The Centre comprises a balance of senior (Boardman, Morrison, McDonald) and relatively new (Chadwick, Christian, Sandiford, Tsiklauri) staff.  A full range of computational techniques is being developed and exploited, with new analytical frameworks which facilitate insightful modelling investigations. Much of the work shares common groundings in nonlinear matter-wave theory, including photonics (Boardman, McDonald, Christian), plasma beams and oscillations (Tsiklauri), and theoretical solid mechanics (Sandiford), which complements work in fluid dynamics, boundary effects and full-scale engineering stress modelling (Chadwick, Tsiklauri), which also has strong connections to EM themes.  Further strength resides in materials modelling (Morrison); ab initio and semi-empirical atomistic techniques are combined to predict and interpret material properties in collaboration with FM and elsewhere.  Modelling of hydrogen-storage materials are supported by EC Framework grants, NESSHy, HyTrain and HySIC, and include participation in the IEA Task17 on hydrogen storage.  As part of NESSHy, Morrison leads a European consortium of modelling experts.  Boardman is at the forefront of international research in the emerging field of meta-materials (optics in nano-structures) and within magneto-optics, holding several grants in this area (eg EP/E031684/1).  This work has been described recently in Nature (450, 397 (2007)) and it has been suggested that it could mark a revolution in computing.  McDonald leads nonlinear science activities, e.g. reporting the discovery of a new generic fractal-formation mechanism, potentially in all nonlinear matter-wave systems (PhysRevLett94,174101), and deriving a remarkable generalisation of Snell's Law to describe nonlinear beam refraction at material interfaces (OptLett32,1126).  Christian is extending such angular-beam considerations to encompass many nonlinear materials.  His internationally-collaborative work includes the development of a new branch of exact analytical soliton theory extending photonic applications to other glassy, semiconducting and polymeric materials.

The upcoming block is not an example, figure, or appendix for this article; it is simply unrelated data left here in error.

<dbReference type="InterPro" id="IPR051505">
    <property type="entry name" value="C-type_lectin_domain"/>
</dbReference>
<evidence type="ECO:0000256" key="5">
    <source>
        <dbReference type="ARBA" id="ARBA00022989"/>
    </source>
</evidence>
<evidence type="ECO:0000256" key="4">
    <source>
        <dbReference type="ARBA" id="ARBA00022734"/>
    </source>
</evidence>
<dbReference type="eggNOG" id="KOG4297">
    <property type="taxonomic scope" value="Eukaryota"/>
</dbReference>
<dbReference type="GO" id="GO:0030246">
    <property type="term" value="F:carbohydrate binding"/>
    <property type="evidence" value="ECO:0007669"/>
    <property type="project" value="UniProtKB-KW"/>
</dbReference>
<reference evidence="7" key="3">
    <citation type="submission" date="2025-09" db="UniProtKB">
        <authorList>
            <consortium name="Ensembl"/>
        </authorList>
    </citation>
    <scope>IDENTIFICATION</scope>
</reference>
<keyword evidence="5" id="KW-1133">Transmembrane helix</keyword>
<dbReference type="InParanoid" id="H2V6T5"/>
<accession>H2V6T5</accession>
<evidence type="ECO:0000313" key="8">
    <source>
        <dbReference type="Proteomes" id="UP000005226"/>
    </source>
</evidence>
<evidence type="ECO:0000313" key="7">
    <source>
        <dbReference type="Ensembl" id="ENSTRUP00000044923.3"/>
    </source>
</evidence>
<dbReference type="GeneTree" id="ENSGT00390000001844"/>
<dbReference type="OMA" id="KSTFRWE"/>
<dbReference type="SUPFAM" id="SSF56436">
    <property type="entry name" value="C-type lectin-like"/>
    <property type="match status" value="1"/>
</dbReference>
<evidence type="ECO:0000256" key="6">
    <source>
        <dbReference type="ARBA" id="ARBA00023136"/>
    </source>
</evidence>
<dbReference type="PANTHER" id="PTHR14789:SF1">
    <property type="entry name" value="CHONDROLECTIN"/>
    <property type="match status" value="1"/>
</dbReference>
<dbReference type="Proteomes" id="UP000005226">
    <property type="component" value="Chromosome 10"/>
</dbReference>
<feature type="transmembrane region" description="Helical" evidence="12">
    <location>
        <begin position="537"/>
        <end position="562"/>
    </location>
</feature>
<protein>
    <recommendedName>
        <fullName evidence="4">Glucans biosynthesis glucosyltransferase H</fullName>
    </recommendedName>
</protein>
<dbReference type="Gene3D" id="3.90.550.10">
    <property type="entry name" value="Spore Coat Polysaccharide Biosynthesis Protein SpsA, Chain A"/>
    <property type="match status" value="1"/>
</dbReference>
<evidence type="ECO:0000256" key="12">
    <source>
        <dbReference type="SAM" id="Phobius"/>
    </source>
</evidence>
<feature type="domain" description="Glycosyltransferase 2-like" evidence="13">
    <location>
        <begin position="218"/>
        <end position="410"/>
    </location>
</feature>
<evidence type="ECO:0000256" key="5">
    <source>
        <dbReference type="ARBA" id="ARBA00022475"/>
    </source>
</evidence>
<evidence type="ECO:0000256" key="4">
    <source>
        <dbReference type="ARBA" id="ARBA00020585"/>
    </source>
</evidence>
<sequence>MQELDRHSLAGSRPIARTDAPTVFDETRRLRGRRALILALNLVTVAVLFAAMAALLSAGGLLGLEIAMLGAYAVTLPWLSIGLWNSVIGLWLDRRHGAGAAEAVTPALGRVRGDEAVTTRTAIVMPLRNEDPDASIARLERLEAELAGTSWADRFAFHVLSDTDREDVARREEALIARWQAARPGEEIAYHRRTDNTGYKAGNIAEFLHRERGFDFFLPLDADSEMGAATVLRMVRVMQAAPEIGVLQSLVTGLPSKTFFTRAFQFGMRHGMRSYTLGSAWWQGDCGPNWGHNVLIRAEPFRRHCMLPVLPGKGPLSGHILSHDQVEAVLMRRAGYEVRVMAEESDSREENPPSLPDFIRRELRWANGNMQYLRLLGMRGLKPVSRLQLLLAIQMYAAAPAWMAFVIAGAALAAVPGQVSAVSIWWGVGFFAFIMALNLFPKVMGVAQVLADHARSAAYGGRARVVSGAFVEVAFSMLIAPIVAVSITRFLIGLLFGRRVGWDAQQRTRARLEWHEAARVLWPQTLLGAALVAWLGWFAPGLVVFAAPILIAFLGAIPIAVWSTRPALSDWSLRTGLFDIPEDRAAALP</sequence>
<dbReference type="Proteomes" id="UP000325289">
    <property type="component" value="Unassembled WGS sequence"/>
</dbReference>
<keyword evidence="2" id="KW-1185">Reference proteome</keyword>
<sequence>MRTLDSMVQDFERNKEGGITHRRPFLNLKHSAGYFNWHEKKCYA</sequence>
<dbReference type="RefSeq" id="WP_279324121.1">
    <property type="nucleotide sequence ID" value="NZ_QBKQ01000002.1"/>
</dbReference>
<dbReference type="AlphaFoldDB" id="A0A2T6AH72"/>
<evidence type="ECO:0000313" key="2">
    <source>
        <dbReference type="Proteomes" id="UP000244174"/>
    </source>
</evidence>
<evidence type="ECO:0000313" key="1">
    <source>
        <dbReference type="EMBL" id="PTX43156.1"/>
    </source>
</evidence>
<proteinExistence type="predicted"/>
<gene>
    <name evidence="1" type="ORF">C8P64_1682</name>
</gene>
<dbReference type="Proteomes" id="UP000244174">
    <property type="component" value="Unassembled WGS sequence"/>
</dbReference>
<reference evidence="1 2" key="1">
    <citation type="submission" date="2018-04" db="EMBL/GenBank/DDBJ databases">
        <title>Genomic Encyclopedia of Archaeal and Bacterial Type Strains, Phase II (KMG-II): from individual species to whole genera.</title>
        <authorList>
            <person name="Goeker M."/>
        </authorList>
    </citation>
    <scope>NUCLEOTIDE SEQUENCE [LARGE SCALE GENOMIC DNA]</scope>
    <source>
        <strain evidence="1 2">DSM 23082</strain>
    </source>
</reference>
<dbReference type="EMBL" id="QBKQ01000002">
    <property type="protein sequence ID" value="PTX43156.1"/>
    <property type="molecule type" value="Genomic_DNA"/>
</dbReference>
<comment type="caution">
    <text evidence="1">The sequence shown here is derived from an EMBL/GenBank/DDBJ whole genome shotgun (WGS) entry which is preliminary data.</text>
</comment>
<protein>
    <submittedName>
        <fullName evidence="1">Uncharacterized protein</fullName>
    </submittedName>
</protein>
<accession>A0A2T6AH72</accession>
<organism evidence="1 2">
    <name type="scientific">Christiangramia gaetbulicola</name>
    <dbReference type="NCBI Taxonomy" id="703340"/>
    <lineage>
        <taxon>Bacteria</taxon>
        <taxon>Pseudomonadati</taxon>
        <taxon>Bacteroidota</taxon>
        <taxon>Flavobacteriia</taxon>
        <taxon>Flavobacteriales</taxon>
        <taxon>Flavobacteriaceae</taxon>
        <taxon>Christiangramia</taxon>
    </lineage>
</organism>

In a series of Royal Society publications Chadwick has developed powerful new analytical frameworks describing motion of slender (e.g. missile-shaped) and thin (e.g. wing/plate-shaped) bodies through fluids. Understanding and modelling the resultant vortex wakes is crucial in both aircraft design and safety and complements the full-scale, multiphysics-based aeronautical modelling in EM, as does a significant suite of new analytical results, dealing with various elastic wave contexts, by Sandiford. This latter work has many applications including understanding vibration control in externally-loaded structures (e.g. involving rubber-like materials), dynamical and mechanical properties of periodically-layered M-ply pre-stressed materials, the role of compressibility in annealed-metal plates, and vibration modes of fibre-reinforced elastic strips.